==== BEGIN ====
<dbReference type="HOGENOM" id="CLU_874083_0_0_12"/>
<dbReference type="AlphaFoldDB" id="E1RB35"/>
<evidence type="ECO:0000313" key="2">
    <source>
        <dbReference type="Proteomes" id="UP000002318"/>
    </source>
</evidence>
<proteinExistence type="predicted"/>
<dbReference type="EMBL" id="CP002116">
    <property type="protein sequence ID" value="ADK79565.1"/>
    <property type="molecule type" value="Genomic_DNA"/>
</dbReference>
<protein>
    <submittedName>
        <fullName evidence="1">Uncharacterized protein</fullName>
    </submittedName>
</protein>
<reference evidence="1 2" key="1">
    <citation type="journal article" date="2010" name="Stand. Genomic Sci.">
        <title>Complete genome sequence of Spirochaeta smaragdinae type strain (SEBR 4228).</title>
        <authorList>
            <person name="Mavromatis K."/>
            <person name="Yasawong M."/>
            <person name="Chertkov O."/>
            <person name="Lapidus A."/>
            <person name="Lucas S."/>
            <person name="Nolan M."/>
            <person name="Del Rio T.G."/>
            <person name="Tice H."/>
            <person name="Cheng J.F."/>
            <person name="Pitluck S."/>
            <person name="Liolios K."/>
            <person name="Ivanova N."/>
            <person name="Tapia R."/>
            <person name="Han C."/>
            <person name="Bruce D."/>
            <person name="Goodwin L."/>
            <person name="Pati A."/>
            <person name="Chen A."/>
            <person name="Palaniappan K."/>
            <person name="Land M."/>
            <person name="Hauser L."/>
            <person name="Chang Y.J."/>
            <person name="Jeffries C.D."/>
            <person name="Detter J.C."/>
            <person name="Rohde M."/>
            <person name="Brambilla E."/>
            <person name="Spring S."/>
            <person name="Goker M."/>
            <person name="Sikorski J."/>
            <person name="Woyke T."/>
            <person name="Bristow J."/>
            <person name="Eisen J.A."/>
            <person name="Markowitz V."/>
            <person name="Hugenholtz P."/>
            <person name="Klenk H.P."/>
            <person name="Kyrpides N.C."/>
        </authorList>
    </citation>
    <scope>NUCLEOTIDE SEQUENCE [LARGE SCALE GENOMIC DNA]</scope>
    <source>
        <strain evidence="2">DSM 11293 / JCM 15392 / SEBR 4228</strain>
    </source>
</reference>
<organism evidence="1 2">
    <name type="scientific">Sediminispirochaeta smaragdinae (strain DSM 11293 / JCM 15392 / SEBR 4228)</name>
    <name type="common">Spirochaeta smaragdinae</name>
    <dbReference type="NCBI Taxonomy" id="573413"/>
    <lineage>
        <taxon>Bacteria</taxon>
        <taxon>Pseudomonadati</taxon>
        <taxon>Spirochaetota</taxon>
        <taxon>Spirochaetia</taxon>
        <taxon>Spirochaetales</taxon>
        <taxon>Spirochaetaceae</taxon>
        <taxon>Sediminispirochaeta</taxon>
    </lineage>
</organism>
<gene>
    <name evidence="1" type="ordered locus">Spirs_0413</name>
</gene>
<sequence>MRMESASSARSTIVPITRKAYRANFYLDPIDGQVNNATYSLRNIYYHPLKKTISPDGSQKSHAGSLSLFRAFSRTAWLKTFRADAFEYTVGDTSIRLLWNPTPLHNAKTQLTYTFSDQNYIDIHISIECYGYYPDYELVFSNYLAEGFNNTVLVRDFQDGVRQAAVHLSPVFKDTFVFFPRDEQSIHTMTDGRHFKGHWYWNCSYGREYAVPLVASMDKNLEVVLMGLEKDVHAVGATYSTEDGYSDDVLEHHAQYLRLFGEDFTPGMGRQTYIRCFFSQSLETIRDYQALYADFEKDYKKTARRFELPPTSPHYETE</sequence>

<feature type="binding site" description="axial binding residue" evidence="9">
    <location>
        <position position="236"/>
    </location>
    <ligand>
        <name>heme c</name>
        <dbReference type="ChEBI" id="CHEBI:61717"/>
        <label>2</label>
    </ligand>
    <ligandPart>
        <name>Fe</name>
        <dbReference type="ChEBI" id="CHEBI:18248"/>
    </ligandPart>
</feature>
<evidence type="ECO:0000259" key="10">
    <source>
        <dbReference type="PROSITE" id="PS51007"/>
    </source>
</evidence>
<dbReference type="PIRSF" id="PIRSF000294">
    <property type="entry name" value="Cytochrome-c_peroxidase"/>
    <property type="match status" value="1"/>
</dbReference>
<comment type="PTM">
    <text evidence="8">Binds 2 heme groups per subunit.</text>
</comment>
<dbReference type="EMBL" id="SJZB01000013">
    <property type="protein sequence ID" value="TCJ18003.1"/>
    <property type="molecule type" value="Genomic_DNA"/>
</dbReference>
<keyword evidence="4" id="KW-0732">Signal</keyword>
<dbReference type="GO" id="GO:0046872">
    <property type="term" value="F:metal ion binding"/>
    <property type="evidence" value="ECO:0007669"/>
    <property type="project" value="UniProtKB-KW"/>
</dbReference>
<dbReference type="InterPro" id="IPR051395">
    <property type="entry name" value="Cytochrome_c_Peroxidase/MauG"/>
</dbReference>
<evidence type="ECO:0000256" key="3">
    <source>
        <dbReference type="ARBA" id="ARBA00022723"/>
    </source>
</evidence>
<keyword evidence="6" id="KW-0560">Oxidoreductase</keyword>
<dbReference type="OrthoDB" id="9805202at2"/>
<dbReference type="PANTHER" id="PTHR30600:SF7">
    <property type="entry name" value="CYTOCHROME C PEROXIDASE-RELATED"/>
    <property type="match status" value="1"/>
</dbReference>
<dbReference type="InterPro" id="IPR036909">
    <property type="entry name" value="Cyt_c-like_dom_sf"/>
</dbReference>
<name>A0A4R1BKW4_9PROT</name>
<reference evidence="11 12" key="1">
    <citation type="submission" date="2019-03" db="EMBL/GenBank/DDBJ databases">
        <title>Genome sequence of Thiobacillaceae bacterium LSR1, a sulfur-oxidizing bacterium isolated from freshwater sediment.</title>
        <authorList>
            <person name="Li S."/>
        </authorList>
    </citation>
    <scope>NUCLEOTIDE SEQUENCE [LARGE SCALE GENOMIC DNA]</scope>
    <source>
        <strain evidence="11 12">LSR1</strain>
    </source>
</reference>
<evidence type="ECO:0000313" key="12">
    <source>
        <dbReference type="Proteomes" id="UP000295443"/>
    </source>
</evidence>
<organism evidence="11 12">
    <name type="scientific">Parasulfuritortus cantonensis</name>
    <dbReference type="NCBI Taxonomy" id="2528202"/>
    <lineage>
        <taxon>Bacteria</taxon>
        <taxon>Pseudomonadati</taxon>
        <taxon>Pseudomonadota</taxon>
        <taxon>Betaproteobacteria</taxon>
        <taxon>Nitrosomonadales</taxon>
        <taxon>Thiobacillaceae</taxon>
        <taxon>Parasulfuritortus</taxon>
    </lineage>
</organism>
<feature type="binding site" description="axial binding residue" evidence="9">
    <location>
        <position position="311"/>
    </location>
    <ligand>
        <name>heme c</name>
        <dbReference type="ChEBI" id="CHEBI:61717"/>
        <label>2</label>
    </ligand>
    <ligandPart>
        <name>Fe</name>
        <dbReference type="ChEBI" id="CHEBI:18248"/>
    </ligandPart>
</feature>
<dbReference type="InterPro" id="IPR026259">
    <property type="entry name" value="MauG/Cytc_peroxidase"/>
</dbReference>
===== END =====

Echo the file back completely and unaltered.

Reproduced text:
<dbReference type="HOGENOM" id="CLU_874083_0_0_12"/>
<dbReference type="AlphaFoldDB" id="E1RB35"/>
<evidence type="ECO:0000313" key="2">
    <source>
        <dbReference type="Proteomes" id="UP000002318"/>
    </source>
</evidence>
<proteinExistence type="predicted"/>
<dbReference type="EMBL" id="CP002116">
    <property type="protein sequence ID" value="ADK79565.1"/>
    <property type="molecule type" value="Genomic_DNA"/>
</dbReference>
<protein>
    <submittedName>
        <fullName evidence="1">Uncharacterized protein</fullName>
    </submittedName>
</protein>
<reference evidence="1 2" key="1">
    <citation type="journal article" date="2010" name="Stand. Genomic Sci.">
        <title>Complete genome sequence of Spirochaeta smaragdinae type strain (SEBR 4228).</title>
        <authorList>
            <person name="Mavromatis K."/>
            <person name="Yasawong M."/>
            <person name="Chertkov O."/>
            <person name="Lapidus A."/>
            <person name="Lucas S."/>
            <person name="Nolan M."/>
            <person name="Del Rio T.G."/>
            <person name="Tice H."/>
            <person name="Cheng J.F."/>
            <person name="Pitluck S."/>
            <person name="Liolios K."/>
            <person name="Ivanova N."/>
            <person name="Tapia R."/>
            <person name="Han C."/>
            <person name="Bruce D."/>
            <person name="Goodwin L."/>
            <person name="Pati A."/>
            <person name="Chen A."/>
            <person name="Palaniappan K."/>
            <person name="Land M."/>
            <person name="Hauser L."/>
            <person name="Chang Y.J."/>
            <person name="Jeffries C.D."/>
            <person name="Detter J.C."/>
            <person name="Rohde M."/>
            <person name="Brambilla E."/>
            <person name="Spring S."/>
            <person name="Goker M."/>
            <person name="Sikorski J."/>
            <person name="Woyke T."/>
            <person name="Bristow J."/>
            <person name="Eisen J.A."/>
            <person name="Markowitz V."/>
            <person name="Hugenholtz P."/>
            <person name="Klenk H.P."/>
            <person name="Kyrpides N.C."/>
        </authorList>
    </citation>
    <scope>NUCLEOTIDE SEQUENCE [LARGE SCALE GENOMIC DNA]</scope>
    <source>
        <strain evidence="2">DSM 11293 / JCM 15392 / SEBR 4228</strain>
    </source>
</reference>
<organism evidence="1 2">
    <name type="scientific">Sediminispirochaeta smaragdinae (strain DSM 11293 / JCM 15392 / SEBR 4228)</name>
    <name type="common">Spirochaeta smaragdinae</name>
    <dbReference type="NCBI Taxonomy" id="573413"/>
    <lineage>
        <taxon>Bacteria</taxon>
        <taxon>Pseudomonadati</taxon>
        <taxon>Spirochaetota</taxon>
        <taxon>Spirochaetia</taxon>
        <taxon>Spirochaetales</taxon>
        <taxon>Spirochaetaceae</taxon>
        <taxon>Sediminispirochaeta</taxon>
    </lineage>
</organism>
<gene>
    <name evidence="1" type="ordered locus">Spirs_0413</name>
</gene>
<sequence>MRMESASSARSTIVPITRKAYRANFYLDPIDGQVNNATYSLRNIYYHPLKKTISPDGSQKSHAGSLSLFRAFSRTAWLKTFRADAFEYTVGDTSIRLLWNPTPLHNAKTQLTYTFSDQNYIDIHISIECYGYYPDYELVFSNYLAEGFNNTVLVRDFQDGVRQAAVHLSPVFKDTFVFFPRDEQSIHTMTDGRHFKGHWYWNCSYGREYAVPLVASMDKNLEVVLMGLEKDVHAVGATYSTEDGYSDDVLEHHAQYLRLFGEDFTPGMGRQTYIRCFFSQSLETIRDYQALYADFEKDYKKTARRFELPPTSPHYETE</sequence>

<feature type="binding site" description="axial binding residue" evidence="9">
    <location>
        <position position="236"/>
    </location>
    <ligand>
        <name>heme c</name>
        <dbReference type="ChEBI" id="CHEBI:61717"/>
        <label>2</label>
    </ligand>
    <ligandPart>
        <name>Fe</name>
        <dbReference type="ChEBI" id="CHEBI:18248"/>
    </ligandPart>
</feature>
<evidence type="ECO:0000259" key="10">
    <source>
        <dbReference type="PROSITE" id="PS51007"/>
    </source>
</evidence>
<dbReference type="PIRSF" id="PIRSF000294">
    <property type="entry name" value="Cytochrome-c_peroxidase"/>
    <property type="match status" value="1"/>
</dbReference>
<comment type="PTM">
    <text evidence="8">Binds 2 heme groups per subunit.</text>
</comment>
<dbReference type="EMBL" id="SJZB01000013">
    <property type="protein sequence ID" value="TCJ18003.1"/>
    <property type="molecule type" value="Genomic_DNA"/>
</dbReference>
<keyword evidence="4" id="KW-0732">Signal</keyword>
<dbReference type="GO" id="GO:0046872">
    <property type="term" value="F:metal ion binding"/>
    <property type="evidence" value="ECO:0007669"/>
    <property type="project" value="UniProtKB-KW"/>
</dbReference>
<dbReference type="InterPro" id="IPR051395">
    <property type="entry name" value="Cytochrome_c_Peroxidase/MauG"/>
</dbReference>
<evidence type="ECO:0000256" key="3">
    <source>
        <dbReference type="ARBA" id="ARBA00022723"/>
    </source>
</evidence>
<keyword evidence="6" id="KW-0560">Oxidoreductase</keyword>
<dbReference type="OrthoDB" id="9805202at2"/>
<dbReference type="PANTHER" id="PTHR30600:SF7">
    <property type="entry name" value="CYTOCHROME C PEROXIDASE-RELATED"/>
    <property type="match status" value="1"/>
</dbReference>
<dbReference type="InterPro" id="IPR036909">
    <property type="entry name" value="Cyt_c-like_dom_sf"/>
</dbReference>
<name>A0A4R1BKW4_9PROT</name>
<reference evidence="11 12" key="1">
    <citation type="submission" date="2019-03" db="EMBL/GenBank/DDBJ databases">
        <title>Genome sequence of Thiobacillaceae bacterium LSR1, a sulfur-oxidizing bacterium isolated from freshwater sediment.</title>
        <authorList>
            <person name="Li S."/>
        </authorList>
    </citation>
    <scope>NUCLEOTIDE SEQUENCE [LARGE SCALE GENOMIC DNA]</scope>
    <source>
        <strain evidence="11 12">LSR1</strain>
    </source>
</reference>
<evidence type="ECO:0000313" key="12">
    <source>
        <dbReference type="Proteomes" id="UP000295443"/>
    </source>
</evidence>
<organism evidence="11 12">
    <name type="scientific">Parasulfuritortus cantonensis</name>
    <dbReference type="NCBI Taxonomy" id="2528202"/>
    <lineage>
        <taxon>Bacteria</taxon>
        <taxon>Pseudomonadati</taxon>
        <taxon>Pseudomonadota</taxon>
        <taxon>Betaproteobacteria</taxon>
        <taxon>Nitrosomonadales</taxon>
        <taxon>Thiobacillaceae</taxon>
        <taxon>Parasulfuritortus</taxon>
    </lineage>
</organism>
<feature type="binding site" description="axial binding residue" evidence="9">
    <location>
        <position position="311"/>
    </location>
    <ligand>
        <name>heme c</name>
        <dbReference type="ChEBI" id="CHEBI:61717"/>
        <label>2</label>
    </ligand>
    <ligandPart>
        <name>Fe</name>
        <dbReference type="ChEBI" id="CHEBI:18248"/>
    </ligandPart>
</feature>
<dbReference type="InterPro" id="IPR026259">
    <property type="entry name" value="MauG/Cytc_peroxidase"/>
</dbReference>